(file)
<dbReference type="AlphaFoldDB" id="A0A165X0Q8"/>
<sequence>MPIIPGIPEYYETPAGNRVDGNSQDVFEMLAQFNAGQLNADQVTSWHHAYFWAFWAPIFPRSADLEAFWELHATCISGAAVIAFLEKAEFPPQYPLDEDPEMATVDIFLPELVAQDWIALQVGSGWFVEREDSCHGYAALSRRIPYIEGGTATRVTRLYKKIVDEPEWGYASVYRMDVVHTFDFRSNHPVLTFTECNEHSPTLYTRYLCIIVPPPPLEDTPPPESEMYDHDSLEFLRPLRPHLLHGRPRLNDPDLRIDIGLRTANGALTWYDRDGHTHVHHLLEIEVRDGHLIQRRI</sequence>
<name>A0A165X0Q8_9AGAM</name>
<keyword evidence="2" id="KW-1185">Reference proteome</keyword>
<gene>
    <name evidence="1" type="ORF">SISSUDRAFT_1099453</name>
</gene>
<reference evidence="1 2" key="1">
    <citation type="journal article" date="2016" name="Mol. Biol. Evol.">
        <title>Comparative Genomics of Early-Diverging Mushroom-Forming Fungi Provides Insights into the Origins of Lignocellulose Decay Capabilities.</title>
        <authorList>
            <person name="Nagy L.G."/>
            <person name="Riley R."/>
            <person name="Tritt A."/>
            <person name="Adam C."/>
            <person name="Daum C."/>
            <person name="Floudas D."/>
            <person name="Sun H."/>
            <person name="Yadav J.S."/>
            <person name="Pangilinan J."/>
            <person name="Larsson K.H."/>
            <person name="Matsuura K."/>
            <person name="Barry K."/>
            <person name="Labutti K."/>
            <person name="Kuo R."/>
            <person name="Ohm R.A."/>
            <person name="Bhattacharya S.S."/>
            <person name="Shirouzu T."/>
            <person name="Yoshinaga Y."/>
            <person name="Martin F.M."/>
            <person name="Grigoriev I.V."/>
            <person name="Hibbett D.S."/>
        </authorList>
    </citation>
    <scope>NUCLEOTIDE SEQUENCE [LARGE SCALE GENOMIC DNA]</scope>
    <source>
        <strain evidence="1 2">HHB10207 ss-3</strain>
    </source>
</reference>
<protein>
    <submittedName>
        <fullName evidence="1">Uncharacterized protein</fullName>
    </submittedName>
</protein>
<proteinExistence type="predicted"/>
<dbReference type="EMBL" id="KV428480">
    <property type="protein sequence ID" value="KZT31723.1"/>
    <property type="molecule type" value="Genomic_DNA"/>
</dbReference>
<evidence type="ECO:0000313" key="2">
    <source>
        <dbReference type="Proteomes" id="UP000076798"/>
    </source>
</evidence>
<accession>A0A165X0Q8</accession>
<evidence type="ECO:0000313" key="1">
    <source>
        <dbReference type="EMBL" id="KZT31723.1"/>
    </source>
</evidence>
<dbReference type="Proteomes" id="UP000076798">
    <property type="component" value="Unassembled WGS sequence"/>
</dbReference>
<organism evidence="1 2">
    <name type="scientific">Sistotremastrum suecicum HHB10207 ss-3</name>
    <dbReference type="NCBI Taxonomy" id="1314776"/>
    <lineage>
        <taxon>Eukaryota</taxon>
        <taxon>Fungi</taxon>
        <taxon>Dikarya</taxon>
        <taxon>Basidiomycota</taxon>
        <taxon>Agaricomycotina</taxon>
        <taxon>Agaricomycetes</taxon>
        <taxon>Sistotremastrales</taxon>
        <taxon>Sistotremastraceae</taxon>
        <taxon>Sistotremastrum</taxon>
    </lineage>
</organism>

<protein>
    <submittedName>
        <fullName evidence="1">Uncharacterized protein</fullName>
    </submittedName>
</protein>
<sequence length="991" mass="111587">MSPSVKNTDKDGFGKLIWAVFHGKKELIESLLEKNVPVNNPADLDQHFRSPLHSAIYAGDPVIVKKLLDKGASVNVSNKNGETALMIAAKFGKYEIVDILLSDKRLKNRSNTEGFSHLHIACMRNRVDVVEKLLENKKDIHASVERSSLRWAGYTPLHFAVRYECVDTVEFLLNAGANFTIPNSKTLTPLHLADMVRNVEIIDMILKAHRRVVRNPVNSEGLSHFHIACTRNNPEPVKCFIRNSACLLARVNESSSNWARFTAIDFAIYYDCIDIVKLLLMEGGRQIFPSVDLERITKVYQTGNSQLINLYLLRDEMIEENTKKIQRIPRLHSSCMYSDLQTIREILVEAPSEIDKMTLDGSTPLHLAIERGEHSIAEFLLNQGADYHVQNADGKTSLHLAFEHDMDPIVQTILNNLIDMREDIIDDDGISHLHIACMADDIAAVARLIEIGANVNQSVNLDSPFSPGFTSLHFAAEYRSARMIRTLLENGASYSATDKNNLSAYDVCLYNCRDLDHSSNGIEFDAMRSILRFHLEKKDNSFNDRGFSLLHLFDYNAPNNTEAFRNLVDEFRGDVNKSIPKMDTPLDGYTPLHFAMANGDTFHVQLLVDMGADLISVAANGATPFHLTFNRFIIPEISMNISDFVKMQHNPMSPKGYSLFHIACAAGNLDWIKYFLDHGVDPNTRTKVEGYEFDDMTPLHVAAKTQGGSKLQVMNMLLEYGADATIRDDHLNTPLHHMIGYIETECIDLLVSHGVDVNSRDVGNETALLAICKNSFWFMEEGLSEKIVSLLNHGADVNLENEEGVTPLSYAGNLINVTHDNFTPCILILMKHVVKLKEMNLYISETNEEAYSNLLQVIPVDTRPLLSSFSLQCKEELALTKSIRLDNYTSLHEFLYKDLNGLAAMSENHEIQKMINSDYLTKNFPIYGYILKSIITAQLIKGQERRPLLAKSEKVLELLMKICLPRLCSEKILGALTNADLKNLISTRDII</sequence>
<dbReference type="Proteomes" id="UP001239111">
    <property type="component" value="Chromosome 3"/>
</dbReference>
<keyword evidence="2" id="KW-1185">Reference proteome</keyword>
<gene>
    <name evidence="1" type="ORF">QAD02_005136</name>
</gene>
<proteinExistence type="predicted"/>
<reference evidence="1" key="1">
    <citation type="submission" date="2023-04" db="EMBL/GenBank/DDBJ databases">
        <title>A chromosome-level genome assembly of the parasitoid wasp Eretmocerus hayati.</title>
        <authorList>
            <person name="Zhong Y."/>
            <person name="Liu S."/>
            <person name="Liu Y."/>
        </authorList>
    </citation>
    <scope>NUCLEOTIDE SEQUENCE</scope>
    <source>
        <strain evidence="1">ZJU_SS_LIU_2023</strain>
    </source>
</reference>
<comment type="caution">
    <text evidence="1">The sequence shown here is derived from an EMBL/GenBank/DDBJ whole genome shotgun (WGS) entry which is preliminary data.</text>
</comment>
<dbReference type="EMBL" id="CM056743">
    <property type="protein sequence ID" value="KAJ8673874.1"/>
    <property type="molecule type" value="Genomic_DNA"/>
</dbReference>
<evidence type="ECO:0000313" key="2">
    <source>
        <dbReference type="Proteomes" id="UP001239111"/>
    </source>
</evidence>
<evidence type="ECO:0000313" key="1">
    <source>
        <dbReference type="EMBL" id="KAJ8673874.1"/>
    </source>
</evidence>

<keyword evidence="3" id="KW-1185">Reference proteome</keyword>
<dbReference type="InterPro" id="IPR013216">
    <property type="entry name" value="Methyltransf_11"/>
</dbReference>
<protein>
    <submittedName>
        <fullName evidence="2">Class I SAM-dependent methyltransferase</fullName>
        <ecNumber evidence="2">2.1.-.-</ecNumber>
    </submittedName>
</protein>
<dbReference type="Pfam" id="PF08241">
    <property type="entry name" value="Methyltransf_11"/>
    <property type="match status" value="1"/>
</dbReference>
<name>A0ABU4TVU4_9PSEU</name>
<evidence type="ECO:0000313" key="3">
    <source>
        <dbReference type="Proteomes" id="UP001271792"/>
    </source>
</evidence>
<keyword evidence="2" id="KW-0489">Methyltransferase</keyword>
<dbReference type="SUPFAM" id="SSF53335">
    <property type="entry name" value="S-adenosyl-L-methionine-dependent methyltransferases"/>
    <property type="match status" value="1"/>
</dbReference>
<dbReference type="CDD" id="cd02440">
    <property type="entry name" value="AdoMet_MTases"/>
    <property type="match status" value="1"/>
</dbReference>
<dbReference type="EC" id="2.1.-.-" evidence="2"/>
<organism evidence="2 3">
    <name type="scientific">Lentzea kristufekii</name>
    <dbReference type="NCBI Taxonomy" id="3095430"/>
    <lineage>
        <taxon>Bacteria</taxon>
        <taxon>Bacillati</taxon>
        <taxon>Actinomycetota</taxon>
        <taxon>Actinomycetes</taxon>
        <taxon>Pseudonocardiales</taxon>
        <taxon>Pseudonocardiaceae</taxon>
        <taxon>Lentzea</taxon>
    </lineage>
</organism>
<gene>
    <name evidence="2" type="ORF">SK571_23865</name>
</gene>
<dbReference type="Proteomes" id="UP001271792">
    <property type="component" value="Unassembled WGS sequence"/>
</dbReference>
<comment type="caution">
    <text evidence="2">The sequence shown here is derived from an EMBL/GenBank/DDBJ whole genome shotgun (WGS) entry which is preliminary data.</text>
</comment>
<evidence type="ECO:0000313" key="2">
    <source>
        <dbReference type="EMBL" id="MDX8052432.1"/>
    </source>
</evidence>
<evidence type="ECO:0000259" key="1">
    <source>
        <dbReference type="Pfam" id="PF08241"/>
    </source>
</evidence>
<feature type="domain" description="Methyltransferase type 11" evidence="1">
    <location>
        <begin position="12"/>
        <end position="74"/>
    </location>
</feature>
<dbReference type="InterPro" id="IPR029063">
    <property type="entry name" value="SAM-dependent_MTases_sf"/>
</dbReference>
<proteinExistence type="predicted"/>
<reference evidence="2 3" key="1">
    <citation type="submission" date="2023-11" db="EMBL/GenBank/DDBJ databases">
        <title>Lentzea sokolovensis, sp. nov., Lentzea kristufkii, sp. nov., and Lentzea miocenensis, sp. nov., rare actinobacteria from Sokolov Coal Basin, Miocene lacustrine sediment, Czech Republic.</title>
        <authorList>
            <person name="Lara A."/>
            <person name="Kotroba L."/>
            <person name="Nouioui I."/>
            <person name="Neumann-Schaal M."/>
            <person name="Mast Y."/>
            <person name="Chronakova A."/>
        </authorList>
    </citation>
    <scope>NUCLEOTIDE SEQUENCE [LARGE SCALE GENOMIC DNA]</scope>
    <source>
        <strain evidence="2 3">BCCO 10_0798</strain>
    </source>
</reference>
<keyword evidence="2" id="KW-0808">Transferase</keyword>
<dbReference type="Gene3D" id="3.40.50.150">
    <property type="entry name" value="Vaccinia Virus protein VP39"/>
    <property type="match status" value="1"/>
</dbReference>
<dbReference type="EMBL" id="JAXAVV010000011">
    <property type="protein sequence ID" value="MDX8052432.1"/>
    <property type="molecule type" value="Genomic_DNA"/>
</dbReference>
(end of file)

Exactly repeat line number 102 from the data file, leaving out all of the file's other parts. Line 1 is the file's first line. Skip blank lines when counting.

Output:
    <scope>NUCLEOTIDE SEQUENCE</scope>